We'll never know but I personally don't care. I don't see the mini as a "me too" product. If Apple has been able to give the mini retina display in the same form factor, size, weight it would be game over for everyone else. I wish they would have been able to do it this year but they obviously felt thin and light was more important right now than retina,
  • Reply 15 of 167
    solipsismxsolipsismx Posts: 19,566member
    I see a market segment (tablets). I see a first-in-its-class product that reinvents the market segment (iPad). I see a branch market segment borne of this reinvention (smaller tablets). And I see a last-in-its-class product entering the branch segment (iPad mini). 

    Now, I use "last-in-its-class" as one would use "last word in". But I also use it to show order. 

    That was the product.

    The iPod Shuffle was isa great product, but it wasn't some climatic release that shock the world like the iPhone and iPad. Not every great device can be a flagship device. The iPad mini from the iPad is more aligned with the iPod Touch from the iPhone. It came after and filled a lower price point with lower functionality but that doesn't mean it's not a worth product. I have less use for an iPod Touch than an iPad mini but I'd never say the Touch is crap or a "me too" product simply because it doesn't suit my needs.

    Most of Apple's products come to market after other vendors try and fail to capture any real dominance in the market so coming after some other poorly contrived product has hit the market does not mean Apple is playing catch-up. In fact, the iPhone, iPad, iPod and Mac segments show Apple consistently trickling down to the cheaper market segments after they capture the top tiers.


    PS: As a moderator you're not allowed to have an opinion¡ :D
  • Reply 16 of 167


    Originally Posted by SolipsismX View Post

    The iPod Shuffle was isa great product, but it wasn't some climatic release that shock the world like the iPhone and iPad.


     


    I'm not saying the iPad mini is supposed to. I'm saying it's following its competitors into its market without redefining it. Were there any competitors when the iPod shuffle was released?

  • Reply 17 of 167
    dasanman69dasanman69 Posts: 12,985member
    I'm not saying the iPad mini is supposed to. I'm saying it's following its competitors into its market without redefining it. Were there any competitors when the iPod shuffle was released?

    Very few competitors at that time. With the shuffle they were able to hit the price point of their remaining competitors.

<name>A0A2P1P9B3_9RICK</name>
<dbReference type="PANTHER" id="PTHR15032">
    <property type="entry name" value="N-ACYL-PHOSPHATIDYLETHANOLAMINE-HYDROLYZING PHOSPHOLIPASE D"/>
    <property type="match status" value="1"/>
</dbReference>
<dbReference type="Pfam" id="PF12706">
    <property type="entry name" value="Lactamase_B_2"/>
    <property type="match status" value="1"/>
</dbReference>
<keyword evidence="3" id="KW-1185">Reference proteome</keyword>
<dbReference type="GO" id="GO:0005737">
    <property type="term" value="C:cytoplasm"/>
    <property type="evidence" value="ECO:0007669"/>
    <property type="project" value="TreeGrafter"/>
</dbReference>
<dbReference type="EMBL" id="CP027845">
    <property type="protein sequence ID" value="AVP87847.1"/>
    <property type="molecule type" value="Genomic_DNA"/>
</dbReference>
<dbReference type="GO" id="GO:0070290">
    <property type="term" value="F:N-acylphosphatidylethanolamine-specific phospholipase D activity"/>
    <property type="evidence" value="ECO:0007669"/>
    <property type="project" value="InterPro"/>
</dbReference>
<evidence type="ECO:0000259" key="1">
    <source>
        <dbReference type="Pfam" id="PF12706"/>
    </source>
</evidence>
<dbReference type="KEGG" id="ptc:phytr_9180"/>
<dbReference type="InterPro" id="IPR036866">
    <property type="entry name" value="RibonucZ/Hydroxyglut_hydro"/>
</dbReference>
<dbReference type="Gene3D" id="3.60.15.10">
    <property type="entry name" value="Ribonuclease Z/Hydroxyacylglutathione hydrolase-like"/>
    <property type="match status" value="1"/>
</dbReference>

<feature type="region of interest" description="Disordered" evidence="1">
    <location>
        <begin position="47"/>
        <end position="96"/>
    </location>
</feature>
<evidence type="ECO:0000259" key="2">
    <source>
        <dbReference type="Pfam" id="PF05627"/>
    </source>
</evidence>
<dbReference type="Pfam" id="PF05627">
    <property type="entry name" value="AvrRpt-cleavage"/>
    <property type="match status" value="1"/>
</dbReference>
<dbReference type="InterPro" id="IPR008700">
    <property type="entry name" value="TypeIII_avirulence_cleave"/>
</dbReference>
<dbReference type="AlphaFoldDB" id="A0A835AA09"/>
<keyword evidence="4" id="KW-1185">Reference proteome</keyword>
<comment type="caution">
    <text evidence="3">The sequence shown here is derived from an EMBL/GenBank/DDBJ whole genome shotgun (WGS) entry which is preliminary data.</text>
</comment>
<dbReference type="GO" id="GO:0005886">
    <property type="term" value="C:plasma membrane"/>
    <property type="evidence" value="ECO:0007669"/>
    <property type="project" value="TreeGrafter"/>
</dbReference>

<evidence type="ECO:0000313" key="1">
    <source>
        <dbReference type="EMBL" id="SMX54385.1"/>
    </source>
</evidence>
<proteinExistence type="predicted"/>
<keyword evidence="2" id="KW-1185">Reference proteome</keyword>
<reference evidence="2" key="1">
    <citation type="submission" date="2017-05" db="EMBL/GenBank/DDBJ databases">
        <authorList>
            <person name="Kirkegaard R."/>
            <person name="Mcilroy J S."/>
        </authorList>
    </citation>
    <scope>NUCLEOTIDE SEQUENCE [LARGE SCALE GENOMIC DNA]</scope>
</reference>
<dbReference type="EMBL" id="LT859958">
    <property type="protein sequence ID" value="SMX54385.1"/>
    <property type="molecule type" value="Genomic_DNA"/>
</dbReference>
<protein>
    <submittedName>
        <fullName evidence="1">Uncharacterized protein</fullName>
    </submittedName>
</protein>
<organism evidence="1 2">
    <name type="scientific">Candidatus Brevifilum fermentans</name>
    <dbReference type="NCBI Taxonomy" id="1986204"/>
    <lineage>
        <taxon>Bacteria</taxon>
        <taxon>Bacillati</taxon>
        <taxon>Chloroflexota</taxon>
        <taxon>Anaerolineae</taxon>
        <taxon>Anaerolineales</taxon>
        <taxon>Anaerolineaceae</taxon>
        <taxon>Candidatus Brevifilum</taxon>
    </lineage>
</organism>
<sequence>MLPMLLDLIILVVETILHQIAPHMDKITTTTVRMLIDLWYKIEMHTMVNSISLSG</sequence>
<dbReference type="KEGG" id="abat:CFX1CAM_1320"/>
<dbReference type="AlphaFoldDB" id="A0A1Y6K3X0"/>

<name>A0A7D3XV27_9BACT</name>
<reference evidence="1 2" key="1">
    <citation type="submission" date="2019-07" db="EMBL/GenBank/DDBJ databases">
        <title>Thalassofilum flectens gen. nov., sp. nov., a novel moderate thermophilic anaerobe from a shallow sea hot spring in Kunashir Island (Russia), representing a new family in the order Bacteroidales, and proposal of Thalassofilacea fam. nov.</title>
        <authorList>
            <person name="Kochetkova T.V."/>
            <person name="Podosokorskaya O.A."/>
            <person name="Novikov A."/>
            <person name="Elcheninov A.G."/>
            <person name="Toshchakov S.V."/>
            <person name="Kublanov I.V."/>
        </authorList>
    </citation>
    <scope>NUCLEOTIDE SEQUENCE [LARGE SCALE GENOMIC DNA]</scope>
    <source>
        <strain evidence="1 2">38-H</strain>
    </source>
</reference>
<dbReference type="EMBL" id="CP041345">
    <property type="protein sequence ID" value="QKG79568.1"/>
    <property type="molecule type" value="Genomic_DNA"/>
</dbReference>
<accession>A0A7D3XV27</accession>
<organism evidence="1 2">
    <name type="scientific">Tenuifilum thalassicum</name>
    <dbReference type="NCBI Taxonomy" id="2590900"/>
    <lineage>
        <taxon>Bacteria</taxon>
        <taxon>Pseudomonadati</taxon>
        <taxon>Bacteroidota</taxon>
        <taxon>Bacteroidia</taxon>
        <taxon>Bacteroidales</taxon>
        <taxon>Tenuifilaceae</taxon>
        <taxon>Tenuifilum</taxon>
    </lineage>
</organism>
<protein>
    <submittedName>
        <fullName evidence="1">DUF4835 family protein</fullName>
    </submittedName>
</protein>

• Reply 18 of 167


    I have an Apple TV and I love it - but I'm not sure I'd be able or willing to pay the price Apple would command for a true TV.  And it comes down to content deals.  If Apple can provide an "a la carte" option (only Apple could do this) then I'd be very interested.  But again, at what cost?  I'd guess a real "iTV" would cost around $3k - minimum.


     


    It'd be a beaut but too costly for most folks I think.


     


    I kind of see this as vaporware anyway

  • Reply 19 of 167


    Judging by the price drops in large TVs and an upper limit to increasingly larger displays, I think the business is ripe for adding features through software instead of purely hardware considerations. A TV box makes more sense for people who already have TVs, but an integrated device will work better and is Apple's modus operandi.

  • Reply 20 of 167
    hmmhmm Posts: 3,405member

    Quote:

    Originally Posted by Tallest Skil View Post


    Knowing New Apple, it's a TV, made because they read one rumor on one website that said they were making one, so "we better not disappoint our fans".


     


    They'd disappoint most of us by making a TV.



    I've considered purchasing the Apple TV for netflix and a few other things. I'd never buy an actual television from Apple.


    Quote:

    Originally Posted by SolipsismX View Post





    The iPod Shuffle was isa great product, but it wasn't some climatic release that shock the world like the iPhone and iPad. Not every great device can be a flagship device. The iPad mini from the iPad is more aligned with the iPod Touch from the iPhone. It came after and filled a lower price point with lower functionality but that doesn't mean it's not a worth product. I have less use for an iPod Touch than an iPad mini but I'd never say the Touch is crap or a "me too" product simply because it doesn't suit my needs.

    Most of Apple's products come to market after other vendors try and fail to capture any real dominance in the market so coming after some other poorly contrived product has hit the market does not mean Apple is playing catch-up. In fact, the iPhone, iPad, iPod and Mac segments show Apple consistently trickling down to the cheaper market segments after they capture the top tiers.

    PS: As a moderator you're not allowed to have an opinion¡ image


    As much as I disagree with him at times, I never see the mod status as an issue. Having a range of successful products isn't a bad thing. Right now the iphone accounts for the majority of operating income and overall growth, which is somewhat scary. This has nothing to do with the typical doom and gloom. They're just extremely dependent on continual growth of that specific product. Spreading growth into other areas would help ensure some stability as long as it doesn't reach a point where their design and engineering teams are just spread too thin. I read Adobe's blogs occasionally. Their different software teams sometimes sound as if they lack enough communication.

Sign In or Register to comment.